READ THE WORLD – Greenland: Crimson by Nivaq Korneliussen

Five young people’s lives collide in Nuuk Greenland as secrets are revealed and relationships crumble. Inuk has something to hide and runs from his problems. His sister Fia breaks up with her long-term boyfriend and falls for Sara. Sara is in love with Ivik who holds a big secret. Ivik struggles with gender dysphoria, and transgender identity, while Arnaq, the party queen pulls the strings of manipulation, bringing these five lives to a shocking crescendo.

Translated by Anna Halager.

Crimson is the UK title of Last Night in Nuuk, a book I’d been aware of as it was written by a young Greenlandic author and is set in the country’s capital city. Besides from that, all I knew about the books before diving into it was that it was about the interconnected lives of five young people who are in their early twenties.

Crimson has five chapters and each chapter is from a different character’s point of view. It’s not a truly linear story which makes delving into these characters lives for such a short space of time interesting. As the story progresses some events from previous chapters are retold from a different perspective, through this you can see different sides of an argument or what happened next after the first character had left the party for instance.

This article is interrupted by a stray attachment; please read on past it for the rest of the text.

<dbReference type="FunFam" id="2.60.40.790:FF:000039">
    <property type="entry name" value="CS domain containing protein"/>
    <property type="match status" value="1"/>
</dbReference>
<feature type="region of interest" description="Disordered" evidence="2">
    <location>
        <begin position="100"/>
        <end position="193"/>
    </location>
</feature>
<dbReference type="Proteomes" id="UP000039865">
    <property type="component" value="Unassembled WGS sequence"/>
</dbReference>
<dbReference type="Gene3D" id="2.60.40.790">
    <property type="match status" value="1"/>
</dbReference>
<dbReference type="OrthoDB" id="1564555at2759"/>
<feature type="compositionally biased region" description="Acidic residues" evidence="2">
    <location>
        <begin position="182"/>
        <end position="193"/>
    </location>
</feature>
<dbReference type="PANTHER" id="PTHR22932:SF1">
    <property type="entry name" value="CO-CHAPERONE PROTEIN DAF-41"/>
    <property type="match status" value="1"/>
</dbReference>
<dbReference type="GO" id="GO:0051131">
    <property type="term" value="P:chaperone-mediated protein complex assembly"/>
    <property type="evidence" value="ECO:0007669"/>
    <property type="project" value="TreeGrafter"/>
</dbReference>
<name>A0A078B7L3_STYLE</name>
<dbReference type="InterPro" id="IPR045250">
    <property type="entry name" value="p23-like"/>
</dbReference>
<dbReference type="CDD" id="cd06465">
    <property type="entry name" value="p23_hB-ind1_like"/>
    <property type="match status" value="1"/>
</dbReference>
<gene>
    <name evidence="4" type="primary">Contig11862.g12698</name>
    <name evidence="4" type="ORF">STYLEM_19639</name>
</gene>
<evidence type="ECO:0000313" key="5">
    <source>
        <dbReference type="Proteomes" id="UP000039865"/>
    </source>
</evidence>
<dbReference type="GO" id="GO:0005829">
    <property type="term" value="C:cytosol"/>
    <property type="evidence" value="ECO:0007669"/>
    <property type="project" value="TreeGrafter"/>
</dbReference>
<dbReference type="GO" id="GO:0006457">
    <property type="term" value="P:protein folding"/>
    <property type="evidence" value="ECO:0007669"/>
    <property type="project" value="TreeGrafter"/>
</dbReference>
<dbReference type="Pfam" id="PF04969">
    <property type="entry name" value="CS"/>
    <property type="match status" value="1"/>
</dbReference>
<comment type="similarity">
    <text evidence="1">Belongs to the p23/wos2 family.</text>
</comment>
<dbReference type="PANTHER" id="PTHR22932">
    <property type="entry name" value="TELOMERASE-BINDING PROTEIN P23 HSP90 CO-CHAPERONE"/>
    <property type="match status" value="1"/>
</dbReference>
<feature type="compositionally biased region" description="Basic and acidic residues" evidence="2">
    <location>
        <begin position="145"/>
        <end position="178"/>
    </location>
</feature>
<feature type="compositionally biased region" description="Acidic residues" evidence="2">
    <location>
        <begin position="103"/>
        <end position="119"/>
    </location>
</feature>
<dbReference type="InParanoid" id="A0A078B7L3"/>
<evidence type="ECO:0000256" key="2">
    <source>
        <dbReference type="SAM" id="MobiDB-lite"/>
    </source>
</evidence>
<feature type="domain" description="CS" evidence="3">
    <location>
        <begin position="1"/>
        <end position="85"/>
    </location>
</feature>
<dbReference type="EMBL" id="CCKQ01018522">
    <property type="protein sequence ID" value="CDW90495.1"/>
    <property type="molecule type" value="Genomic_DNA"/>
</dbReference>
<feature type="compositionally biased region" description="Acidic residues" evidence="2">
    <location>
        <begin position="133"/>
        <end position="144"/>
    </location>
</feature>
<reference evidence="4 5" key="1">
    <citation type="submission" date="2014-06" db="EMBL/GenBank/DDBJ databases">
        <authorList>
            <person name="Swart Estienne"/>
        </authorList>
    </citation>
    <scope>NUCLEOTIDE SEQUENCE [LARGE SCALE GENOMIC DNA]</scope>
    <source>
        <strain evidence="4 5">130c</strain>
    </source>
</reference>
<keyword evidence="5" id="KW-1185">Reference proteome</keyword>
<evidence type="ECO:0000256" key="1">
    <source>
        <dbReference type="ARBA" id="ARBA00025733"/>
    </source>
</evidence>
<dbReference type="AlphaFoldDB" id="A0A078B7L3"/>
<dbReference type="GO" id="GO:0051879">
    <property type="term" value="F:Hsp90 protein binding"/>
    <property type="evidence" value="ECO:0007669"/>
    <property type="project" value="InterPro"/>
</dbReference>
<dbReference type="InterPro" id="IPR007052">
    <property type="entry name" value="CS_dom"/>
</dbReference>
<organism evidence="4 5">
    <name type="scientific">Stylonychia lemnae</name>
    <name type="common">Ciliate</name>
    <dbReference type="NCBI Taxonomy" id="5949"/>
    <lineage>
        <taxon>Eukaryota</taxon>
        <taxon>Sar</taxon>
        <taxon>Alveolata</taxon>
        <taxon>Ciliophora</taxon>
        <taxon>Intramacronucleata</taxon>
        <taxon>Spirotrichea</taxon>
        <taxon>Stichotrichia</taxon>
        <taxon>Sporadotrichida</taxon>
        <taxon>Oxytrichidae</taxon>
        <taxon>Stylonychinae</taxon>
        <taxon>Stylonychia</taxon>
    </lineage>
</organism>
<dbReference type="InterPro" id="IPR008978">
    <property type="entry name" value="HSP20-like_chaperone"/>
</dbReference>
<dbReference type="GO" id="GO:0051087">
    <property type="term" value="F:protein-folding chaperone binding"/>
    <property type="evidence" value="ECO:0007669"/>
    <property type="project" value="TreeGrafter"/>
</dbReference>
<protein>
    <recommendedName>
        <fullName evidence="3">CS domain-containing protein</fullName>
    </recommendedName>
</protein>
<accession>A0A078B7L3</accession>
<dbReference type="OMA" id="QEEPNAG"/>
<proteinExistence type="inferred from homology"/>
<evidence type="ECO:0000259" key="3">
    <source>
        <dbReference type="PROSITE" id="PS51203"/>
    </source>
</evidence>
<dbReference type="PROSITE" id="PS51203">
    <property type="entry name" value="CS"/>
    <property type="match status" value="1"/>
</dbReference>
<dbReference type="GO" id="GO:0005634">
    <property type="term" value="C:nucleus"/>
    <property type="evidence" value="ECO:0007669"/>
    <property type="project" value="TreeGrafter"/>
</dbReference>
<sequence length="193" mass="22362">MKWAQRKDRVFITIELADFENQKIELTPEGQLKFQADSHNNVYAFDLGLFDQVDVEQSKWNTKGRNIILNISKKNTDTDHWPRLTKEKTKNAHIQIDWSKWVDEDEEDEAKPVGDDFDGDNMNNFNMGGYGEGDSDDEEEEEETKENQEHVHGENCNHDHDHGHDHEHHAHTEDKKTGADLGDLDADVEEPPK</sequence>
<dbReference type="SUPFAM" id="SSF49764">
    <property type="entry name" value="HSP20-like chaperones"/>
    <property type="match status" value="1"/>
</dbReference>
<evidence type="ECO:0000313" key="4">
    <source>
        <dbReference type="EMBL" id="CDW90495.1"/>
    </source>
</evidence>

Each character, and therefore each chapter, has its own distinct voice. This helps as besides a couple of sentences at the start of the book about each character giving you the most important facts about their lives, you are thrown into this book blind, learning about what makes each character tick in around 30 pages. Some chapters are more like diary entries while others are written like a stream of conscious, this can be a little jarring, but it does make each character feel different.